London, March 8 (IANS) British researchers have in a breakthrough developed a new drug that works against all of the main types of primary bone cancer and increases survival rates by 50 per cent without the need for surgery or chemotherapy.
Cancer that starts in the bones, rather than cancer that has spread to the bones, predominantly affects children. Current treatment is gruelling, with outdated chemotherapy cocktails and limb amputation. Despite all of this, the five-year survival rate is poor at just 42 per cent — largely because of how rapidly bone cancer spreads to the lungs.
But a new study, published in the Journal of Bone Oncology, shows how a new drug called CADD522 blocks a gene associated with driving the cancer’s spread in mice implanted with human bone cancer. Unlike chemotherapy, it also doesn’t cause toxic side effects like hair loss, tiredness and sickness.
“Primary bone cancer is a type of cancer that begins in the bones. It’s the third most common solid childhood cancer, after brain and kidney, with around 52,000 new cases every year worldwide,” said lead researcher Dr. Darrell Green, from University of East Anglia (UEA) in the UK.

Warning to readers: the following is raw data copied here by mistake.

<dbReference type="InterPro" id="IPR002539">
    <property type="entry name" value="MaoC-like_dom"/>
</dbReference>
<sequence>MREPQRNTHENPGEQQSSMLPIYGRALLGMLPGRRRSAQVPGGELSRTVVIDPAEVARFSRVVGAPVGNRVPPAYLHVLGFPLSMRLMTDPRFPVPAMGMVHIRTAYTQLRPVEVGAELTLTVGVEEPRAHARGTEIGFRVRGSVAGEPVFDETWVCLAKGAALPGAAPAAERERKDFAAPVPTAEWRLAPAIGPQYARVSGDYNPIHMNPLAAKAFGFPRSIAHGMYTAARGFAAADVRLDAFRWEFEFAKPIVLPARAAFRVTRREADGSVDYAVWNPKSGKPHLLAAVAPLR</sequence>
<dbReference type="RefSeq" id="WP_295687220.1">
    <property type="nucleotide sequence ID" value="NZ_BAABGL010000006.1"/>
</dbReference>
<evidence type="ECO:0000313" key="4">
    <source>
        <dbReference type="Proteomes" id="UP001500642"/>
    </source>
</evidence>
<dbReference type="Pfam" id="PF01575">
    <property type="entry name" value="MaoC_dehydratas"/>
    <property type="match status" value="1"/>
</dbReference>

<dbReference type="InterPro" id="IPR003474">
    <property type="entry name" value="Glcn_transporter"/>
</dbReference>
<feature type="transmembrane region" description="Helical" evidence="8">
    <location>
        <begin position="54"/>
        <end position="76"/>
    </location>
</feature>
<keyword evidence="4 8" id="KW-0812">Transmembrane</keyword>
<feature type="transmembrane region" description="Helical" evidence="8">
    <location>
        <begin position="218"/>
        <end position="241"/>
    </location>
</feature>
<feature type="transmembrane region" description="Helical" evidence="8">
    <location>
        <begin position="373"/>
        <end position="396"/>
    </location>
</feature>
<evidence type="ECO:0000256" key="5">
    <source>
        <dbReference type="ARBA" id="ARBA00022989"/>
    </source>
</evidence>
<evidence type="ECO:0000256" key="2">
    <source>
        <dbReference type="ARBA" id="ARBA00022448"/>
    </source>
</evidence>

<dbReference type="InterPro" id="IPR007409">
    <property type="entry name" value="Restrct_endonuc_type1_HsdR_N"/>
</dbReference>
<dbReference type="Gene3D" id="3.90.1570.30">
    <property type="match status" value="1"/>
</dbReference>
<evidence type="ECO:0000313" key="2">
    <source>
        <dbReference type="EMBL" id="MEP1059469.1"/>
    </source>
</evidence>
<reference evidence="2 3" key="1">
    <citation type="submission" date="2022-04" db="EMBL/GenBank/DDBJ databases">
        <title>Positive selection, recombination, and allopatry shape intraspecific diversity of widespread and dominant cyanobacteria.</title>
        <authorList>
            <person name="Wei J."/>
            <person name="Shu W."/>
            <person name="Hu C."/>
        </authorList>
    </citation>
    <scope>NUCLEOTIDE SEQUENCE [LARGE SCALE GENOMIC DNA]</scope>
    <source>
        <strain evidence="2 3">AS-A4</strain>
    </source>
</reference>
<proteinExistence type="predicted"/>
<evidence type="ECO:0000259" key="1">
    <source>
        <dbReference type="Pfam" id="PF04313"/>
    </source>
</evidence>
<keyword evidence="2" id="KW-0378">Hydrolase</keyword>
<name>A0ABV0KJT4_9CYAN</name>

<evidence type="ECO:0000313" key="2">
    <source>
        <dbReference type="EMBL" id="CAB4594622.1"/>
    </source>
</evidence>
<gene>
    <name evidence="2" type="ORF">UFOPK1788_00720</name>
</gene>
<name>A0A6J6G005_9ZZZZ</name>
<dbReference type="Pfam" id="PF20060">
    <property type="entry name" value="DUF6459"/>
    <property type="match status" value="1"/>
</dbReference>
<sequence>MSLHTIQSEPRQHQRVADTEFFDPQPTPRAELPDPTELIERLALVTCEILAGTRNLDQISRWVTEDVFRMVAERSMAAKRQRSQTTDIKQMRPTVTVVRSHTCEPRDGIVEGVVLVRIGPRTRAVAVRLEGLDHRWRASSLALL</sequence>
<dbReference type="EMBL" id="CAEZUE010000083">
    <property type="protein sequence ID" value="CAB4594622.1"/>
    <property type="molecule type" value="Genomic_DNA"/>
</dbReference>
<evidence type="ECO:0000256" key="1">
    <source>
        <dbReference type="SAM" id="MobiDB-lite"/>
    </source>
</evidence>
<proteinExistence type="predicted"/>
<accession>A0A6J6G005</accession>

The team collected bone and tumour samples from 19 patients at the Royal Orthopaedic Hospital in Birmingham. However, this small number was more than enough to detect some obvious changes in the cancers.
They showed that a gene called RUNX2 is activated in primary bone cancer and that this gene is associated with driving the cancer’s spread.
The new drug CADD522 — a small molecule was found to block the RUNX2 protein from having an effect.
The preclinical trials on mice showed “metastasis-free survival was increased by 50 per cent using the new CADD522 drug on its own, without chemotherapy or surgery. I’m optimistic that combined with other treatments such as surgery, this survival figure would be increased further,” Dr. Green said.
“Importantly, because the RUNX2 gene is not usually required by normal cells, the drug doesn’t cause side effects like chemotherapy. This breakthrough is really important because bone cancer treatment hasn’t changed for more than 45 years,” he noted.
The drug is now undergoing formal toxicology assessment before the team assembles all of the data and approaches the MHRA for approval to start a human clinical trial.